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Lifestyle Health and Wellbeing 19 Oct 2018 Probiotics combined ...

Probiotics combined with antibiotics could help heal wounds

ANI
Published Oct 19, 2018, 8:53 am IST
Updated Oct 19, 2018, 8:53 am IST
Researchers hope this approach could be used to develop new types of bandages embedded with antibiotics and alginate-encapsulated probiotics
Probiotics combined with antibiotics could help heal wounds. (Photo: Pixabay)
 Probiotics combined with antibiotics could help heal wounds. (Photo: Pixabay)

Washington: A combination of probiotics and antibiotics could eradicate two strains of drug-resistant bacteria that often infect wounds.

According to researchers at the Massachusetts Institute of Technology, if the probiotic/antibiotic combination is shown to be successful in future tests in animals and humans, it could be incorporated into dressings for wounds, where it could help heal infected chronic wounds. The study was published in Advanced Materials.

 

"There are so many bacteria now that are resistant to antibiotics, which is a serious problem for human health. We think one way to treat them is by encapsulating a live probiotic and letting it do its job," said Ana Jaklenec.

The human body contains trillions of bacterial cells, many of which are beneficial. In some cases, these bacteria help fend off infection by secreting antimicrobial peptides and other compounds that kill pathogenic strains of bacteria. Others outcompete harmful strains by taking up nutrients and other critical resources.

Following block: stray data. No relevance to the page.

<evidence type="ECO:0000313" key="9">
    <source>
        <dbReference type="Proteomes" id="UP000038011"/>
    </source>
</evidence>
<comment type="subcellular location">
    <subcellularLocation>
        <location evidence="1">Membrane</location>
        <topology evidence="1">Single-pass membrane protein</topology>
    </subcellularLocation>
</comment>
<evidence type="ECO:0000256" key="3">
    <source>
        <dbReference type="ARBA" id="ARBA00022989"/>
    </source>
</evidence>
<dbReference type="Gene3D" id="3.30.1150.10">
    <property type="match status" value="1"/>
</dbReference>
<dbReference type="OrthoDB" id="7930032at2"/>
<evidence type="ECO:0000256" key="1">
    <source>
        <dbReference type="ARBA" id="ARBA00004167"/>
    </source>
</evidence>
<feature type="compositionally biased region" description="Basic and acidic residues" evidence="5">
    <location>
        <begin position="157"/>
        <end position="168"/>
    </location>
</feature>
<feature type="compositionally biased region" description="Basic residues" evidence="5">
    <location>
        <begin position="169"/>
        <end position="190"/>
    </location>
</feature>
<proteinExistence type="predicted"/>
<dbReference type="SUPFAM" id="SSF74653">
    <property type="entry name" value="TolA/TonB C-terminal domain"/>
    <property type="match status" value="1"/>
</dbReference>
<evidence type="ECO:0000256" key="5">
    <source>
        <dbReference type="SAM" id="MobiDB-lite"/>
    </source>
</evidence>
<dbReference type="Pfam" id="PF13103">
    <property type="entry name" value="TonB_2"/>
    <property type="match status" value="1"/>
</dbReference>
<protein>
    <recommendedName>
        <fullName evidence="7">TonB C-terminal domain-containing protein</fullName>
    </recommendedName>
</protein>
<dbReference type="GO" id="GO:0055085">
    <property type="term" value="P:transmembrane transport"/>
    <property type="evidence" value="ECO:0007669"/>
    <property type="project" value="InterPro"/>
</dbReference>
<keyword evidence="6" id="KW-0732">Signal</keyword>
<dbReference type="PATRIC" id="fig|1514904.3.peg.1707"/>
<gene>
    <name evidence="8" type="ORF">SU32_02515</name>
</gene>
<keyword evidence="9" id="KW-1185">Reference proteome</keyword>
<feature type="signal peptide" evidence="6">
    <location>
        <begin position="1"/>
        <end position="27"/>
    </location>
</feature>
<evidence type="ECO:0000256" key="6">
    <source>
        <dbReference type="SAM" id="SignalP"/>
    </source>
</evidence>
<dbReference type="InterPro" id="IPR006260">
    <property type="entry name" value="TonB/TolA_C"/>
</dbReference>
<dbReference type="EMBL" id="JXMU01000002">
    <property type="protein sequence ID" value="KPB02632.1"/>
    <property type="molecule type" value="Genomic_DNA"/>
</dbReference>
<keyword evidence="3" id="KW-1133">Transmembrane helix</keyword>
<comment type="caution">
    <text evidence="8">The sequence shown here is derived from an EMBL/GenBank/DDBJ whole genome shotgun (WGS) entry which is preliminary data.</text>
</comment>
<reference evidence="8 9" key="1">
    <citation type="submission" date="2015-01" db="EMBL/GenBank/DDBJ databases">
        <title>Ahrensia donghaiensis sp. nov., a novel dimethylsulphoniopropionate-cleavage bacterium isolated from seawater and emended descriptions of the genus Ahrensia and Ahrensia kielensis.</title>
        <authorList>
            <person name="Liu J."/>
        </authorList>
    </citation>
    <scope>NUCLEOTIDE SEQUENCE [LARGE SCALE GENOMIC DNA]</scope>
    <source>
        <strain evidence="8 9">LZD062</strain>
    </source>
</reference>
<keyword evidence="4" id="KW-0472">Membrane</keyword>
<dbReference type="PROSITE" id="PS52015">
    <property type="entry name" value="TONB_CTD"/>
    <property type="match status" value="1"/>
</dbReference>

Scientists have previously tested the idea of applying probiotics to chronic wounds, and they've had some success in studies of patients with burns, said lead author Zhihao Li.

However, the probiotic strains usually can't combat all of the bacteria that would be found in an infected wound. Combining these strains with traditional antibiotics would help to kill more of the pathogenic bacteria, but the antibiotic would likely also kill off the probiotic bacteria.

The MIT team devised a way to get around this problem by encapsulating the probiotic bacteria so that they would not be affected by the antibiotic. Additionally, the researchers also found that alginate is a component of the biofilms that clusters of bacteria form to protect themselves from antibiotics.

 

The researchers envision that this approach could be used to develop new types of bandages or other wound dressings embedded with antibiotics and alginate-encapsulated probiotics.

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